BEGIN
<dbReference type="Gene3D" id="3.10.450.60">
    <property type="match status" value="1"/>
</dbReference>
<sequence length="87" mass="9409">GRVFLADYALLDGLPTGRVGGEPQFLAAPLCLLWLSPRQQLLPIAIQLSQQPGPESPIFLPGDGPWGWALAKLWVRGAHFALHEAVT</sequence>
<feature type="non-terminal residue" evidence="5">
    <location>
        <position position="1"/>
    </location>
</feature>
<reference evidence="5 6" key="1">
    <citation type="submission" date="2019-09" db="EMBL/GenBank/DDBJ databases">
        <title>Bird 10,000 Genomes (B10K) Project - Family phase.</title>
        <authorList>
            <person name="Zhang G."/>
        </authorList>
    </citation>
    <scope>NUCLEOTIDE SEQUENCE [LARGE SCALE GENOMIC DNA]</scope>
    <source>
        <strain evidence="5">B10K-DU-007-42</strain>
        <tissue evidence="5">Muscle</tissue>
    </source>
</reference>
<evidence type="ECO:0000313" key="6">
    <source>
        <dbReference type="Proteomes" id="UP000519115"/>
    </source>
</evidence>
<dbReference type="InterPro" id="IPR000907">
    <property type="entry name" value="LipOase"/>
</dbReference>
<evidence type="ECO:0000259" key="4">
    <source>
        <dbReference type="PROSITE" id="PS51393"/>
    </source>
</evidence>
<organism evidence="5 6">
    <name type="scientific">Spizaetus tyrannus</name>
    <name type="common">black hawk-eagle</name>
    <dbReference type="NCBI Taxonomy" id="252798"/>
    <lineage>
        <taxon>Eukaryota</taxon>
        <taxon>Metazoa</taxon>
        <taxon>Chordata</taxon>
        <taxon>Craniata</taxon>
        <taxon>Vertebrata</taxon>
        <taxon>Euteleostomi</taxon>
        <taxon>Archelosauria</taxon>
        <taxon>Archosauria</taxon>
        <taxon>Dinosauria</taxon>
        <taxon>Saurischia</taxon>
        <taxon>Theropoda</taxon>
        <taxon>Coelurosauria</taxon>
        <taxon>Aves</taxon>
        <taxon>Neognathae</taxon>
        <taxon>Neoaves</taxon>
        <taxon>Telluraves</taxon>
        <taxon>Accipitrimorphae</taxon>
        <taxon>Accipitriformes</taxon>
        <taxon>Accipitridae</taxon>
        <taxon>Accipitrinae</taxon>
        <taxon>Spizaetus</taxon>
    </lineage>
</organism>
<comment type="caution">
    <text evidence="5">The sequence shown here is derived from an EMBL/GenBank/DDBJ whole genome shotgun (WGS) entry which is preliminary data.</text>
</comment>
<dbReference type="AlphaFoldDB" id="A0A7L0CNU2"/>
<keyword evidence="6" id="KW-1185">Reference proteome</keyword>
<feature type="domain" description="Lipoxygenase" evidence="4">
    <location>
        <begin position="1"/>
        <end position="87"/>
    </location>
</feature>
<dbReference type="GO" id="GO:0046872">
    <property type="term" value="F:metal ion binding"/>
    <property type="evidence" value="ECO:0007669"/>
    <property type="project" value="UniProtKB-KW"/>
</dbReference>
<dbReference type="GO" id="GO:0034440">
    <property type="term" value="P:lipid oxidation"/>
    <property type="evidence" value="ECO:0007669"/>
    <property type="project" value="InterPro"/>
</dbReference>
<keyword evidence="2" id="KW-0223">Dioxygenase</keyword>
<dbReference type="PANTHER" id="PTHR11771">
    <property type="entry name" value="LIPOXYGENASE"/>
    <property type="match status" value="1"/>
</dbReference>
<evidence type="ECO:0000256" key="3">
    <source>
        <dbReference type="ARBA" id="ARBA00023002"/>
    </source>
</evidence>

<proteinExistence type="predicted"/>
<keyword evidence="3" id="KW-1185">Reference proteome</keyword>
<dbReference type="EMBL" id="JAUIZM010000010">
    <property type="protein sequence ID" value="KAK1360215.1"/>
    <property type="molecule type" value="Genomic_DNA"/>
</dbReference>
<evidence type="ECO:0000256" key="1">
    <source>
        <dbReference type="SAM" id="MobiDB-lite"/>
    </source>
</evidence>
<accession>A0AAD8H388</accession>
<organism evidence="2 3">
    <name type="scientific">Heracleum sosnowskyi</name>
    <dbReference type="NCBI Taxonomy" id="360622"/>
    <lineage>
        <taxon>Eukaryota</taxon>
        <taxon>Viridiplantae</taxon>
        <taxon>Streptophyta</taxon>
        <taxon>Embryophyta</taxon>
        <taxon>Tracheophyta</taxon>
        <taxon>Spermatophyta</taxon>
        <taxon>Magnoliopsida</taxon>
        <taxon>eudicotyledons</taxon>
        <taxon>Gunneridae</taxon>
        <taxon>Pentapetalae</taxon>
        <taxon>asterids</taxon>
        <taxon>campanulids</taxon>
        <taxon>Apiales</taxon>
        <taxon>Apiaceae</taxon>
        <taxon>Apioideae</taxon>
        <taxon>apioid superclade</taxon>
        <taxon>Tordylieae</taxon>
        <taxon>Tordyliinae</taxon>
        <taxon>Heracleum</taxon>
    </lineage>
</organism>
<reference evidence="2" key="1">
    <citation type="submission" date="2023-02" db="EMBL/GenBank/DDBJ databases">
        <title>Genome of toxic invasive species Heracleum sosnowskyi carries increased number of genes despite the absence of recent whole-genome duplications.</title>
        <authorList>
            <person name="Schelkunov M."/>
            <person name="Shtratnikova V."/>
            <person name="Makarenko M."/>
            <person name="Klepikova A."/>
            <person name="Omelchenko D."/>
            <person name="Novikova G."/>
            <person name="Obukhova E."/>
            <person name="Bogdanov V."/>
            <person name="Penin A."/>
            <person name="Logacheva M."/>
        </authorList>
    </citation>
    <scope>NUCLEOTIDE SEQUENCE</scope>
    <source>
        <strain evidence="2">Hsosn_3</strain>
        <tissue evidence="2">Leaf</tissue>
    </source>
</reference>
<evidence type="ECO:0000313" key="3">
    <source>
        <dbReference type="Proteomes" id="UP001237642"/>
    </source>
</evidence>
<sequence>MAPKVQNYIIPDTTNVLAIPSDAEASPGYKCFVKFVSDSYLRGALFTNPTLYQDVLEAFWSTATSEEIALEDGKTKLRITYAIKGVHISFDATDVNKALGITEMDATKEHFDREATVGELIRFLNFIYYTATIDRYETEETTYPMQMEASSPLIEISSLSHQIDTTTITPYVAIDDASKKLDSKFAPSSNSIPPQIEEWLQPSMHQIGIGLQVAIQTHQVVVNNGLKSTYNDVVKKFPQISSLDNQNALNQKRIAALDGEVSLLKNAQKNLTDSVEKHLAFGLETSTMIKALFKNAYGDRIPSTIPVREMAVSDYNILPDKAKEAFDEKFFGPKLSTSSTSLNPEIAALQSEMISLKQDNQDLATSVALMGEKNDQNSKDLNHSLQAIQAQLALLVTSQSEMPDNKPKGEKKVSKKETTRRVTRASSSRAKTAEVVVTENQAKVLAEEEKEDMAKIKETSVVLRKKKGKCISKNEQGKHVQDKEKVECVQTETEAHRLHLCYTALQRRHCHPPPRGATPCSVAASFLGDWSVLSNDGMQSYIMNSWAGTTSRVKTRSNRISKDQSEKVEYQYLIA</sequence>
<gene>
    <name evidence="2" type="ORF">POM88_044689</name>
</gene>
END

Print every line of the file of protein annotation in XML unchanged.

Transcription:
<dbReference type="Gene3D" id="3.10.450.60">
    <property type="match status" value="1"/>
</dbReference>
<sequence length="87" mass="9409">GRVFLADYALLDGLPTGRVGGEPQFLAAPLCLLWLSPRQQLLPIAIQLSQQPGPESPIFLPGDGPWGWALAKLWVRGAHFALHEAVT</sequence>
<feature type="non-terminal residue" evidence="5">
    <location>
        <position position="1"/>
    </location>
</feature>
<reference evidence="5 6" key="1">
    <citation type="submission" date="2019-09" db="EMBL/GenBank/DDBJ databases">
        <title>Bird 10,000 Genomes (B10K) Project - Family phase.</title>
        <authorList>
            <person name="Zhang G."/>
        </authorList>
    </citation>
    <scope>NUCLEOTIDE SEQUENCE [LARGE SCALE GENOMIC DNA]</scope>
    <source>
        <strain evidence="5">B10K-DU-007-42</strain>
        <tissue evidence="5">Muscle</tissue>
    </source>
</reference>
<evidence type="ECO:0000313" key="6">
    <source>
        <dbReference type="Proteomes" id="UP000519115"/>
    </source>
</evidence>
<dbReference type="InterPro" id="IPR000907">
    <property type="entry name" value="LipOase"/>
</dbReference>
<evidence type="ECO:0000259" key="4">
    <source>
        <dbReference type="PROSITE" id="PS51393"/>
    </source>
</evidence>
<organism evidence="5 6">
    <name type="scientific">Spizaetus tyrannus</name>
    <name type="common">black hawk-eagle</name>
    <dbReference type="NCBI Taxonomy" id="252798"/>
    <lineage>
        <taxon>Eukaryota</taxon>
        <taxon>Metazoa</taxon>
        <taxon>Chordata</taxon>
        <taxon>Craniata</taxon>
        <taxon>Vertebrata</taxon>
        <taxon>Euteleostomi</taxon>
        <taxon>Archelosauria</taxon>
        <taxon>Archosauria</taxon>
        <taxon>Dinosauria</taxon>
        <taxon>Saurischia</taxon>
        <taxon>Theropoda</taxon>
        <taxon>Coelurosauria</taxon>
        <taxon>Aves</taxon>
        <taxon>Neognathae</taxon>
        <taxon>Neoaves</taxon>
        <taxon>Telluraves</taxon>
        <taxon>Accipitrimorphae</taxon>
        <taxon>Accipitriformes</taxon>
        <taxon>Accipitridae</taxon>
        <taxon>Accipitrinae</taxon>
        <taxon>Spizaetus</taxon>
    </lineage>
</organism>
<comment type="caution">
    <text evidence="5">The sequence shown here is derived from an EMBL/GenBank/DDBJ whole genome shotgun (WGS) entry which is preliminary data.</text>
</comment>
<dbReference type="AlphaFoldDB" id="A0A7L0CNU2"/>
<keyword evidence="6" id="KW-1185">Reference proteome</keyword>
<feature type="domain" description="Lipoxygenase" evidence="4">
    <location>
        <begin position="1"/>
        <end position="87"/>
    </location>
</feature>
<dbReference type="GO" id="GO:0046872">
    <property type="term" value="F:metal ion binding"/>
    <property type="evidence" value="ECO:0007669"/>
    <property type="project" value="UniProtKB-KW"/>
</dbReference>
<dbReference type="GO" id="GO:0034440">
    <property type="term" value="P:lipid oxidation"/>
    <property type="evidence" value="ECO:0007669"/>
    <property type="project" value="InterPro"/>
</dbReference>
<keyword evidence="2" id="KW-0223">Dioxygenase</keyword>
<dbReference type="PANTHER" id="PTHR11771">
    <property type="entry name" value="LIPOXYGENASE"/>
    <property type="match status" value="1"/>
</dbReference>
<evidence type="ECO:0000256" key="3">
    <source>
        <dbReference type="ARBA" id="ARBA00023002"/>
    </source>
</evidence>

<proteinExistence type="predicted"/>
<keyword evidence="3" id="KW-1185">Reference proteome</keyword>
<dbReference type="EMBL" id="JAUIZM010000010">
    <property type="protein sequence ID" value="KAK1360215.1"/>
    <property type="molecule type" value="Genomic_DNA"/>
</dbReference>
<evidence type="ECO:0000256" key="1">
    <source>
        <dbReference type="SAM" id="MobiDB-lite"/>
    </source>
</evidence>
<accession>A0AAD8H388</accession>
<organism evidence="2 3">
    <name type="scientific">Heracleum sosnowskyi</name>
    <dbReference type="NCBI Taxonomy" id="360622"/>
    <lineage>
        <taxon>Eukaryota</taxon>
        <taxon>Viridiplantae</taxon>
        <taxon>Streptophyta</taxon>
        <taxon>Embryophyta</taxon>
        <taxon>Tracheophyta</taxon>
        <taxon>Spermatophyta</taxon>
        <taxon>Magnoliopsida</taxon>
        <taxon>eudicotyledons</taxon>
        <taxon>Gunneridae</taxon>
        <taxon>Pentapetalae</taxon>
        <taxon>asterids</taxon>
        <taxon>campanulids</taxon>
        <taxon>Apiales</taxon>
        <taxon>Apiaceae</taxon>
        <taxon>Apioideae</taxon>
        <taxon>apioid superclade</taxon>
        <taxon>Tordylieae</taxon>
        <taxon>Tordyliinae</taxon>
        <taxon>Heracleum</taxon>
    </lineage>
</organism>
<reference evidence="2" key="1">
    <citation type="submission" date="2023-02" db="EMBL/GenBank/DDBJ databases">
        <title>Genome of toxic invasive species Heracleum sosnowskyi carries increased number of genes despite the absence of recent whole-genome duplications.</title>
        <authorList>
            <person name="Schelkunov M."/>
            <person name="Shtratnikova V."/>
            <person name="Makarenko M."/>
            <person name="Klepikova A."/>
            <person name="Omelchenko D."/>
            <person name="Novikova G."/>
            <person name="Obukhova E."/>
            <person name="Bogdanov V."/>
            <person name="Penin A."/>
            <person name="Logacheva M."/>
        </authorList>
    </citation>
    <scope>NUCLEOTIDE SEQUENCE</scope>
    <source>
        <strain evidence="2">Hsosn_3</strain>
        <tissue evidence="2">Leaf</tissue>
    </source>
</reference>
<evidence type="ECO:0000313" key="3">
    <source>
        <dbReference type="Proteomes" id="UP001237642"/>
    </source>
</evidence>
<sequence>MAPKVQNYIIPDTTNVLAIPSDAEASPGYKCFVKFVSDSYLRGALFTNPTLYQDVLEAFWSTATSEEIALEDGKTKLRITYAIKGVHISFDATDVNKALGITEMDATKEHFDREATVGELIRFLNFIYYTATIDRYETEETTYPMQMEASSPLIEISSLSHQIDTTTITPYVAIDDASKKLDSKFAPSSNSIPPQIEEWLQPSMHQIGIGLQVAIQTHQVVVNNGLKSTYNDVVKKFPQISSLDNQNALNQKRIAALDGEVSLLKNAQKNLTDSVEKHLAFGLETSTMIKALFKNAYGDRIPSTIPVREMAVSDYNILPDKAKEAFDEKFFGPKLSTSSTSLNPEIAALQSEMISLKQDNQDLATSVALMGEKNDQNSKDLNHSLQAIQAQLALLVTSQSEMPDNKPKGEKKVSKKETTRRVTRASSSRAKTAEVVVTENQAKVLAEEEKEDMAKIKETSVVLRKKKGKCISKNEQGKHVQDKEKVECVQTETEAHRLHLCYTALQRRHCHPPPRGATPCSVAASFLGDWSVLSNDGMQSYIMNSWAGTTSRVKTRSNRISKDQSEKVEYQYLIA</sequence>
<gene>
    <name evidence="2" type="ORF">POM88_044689</name>
</gene>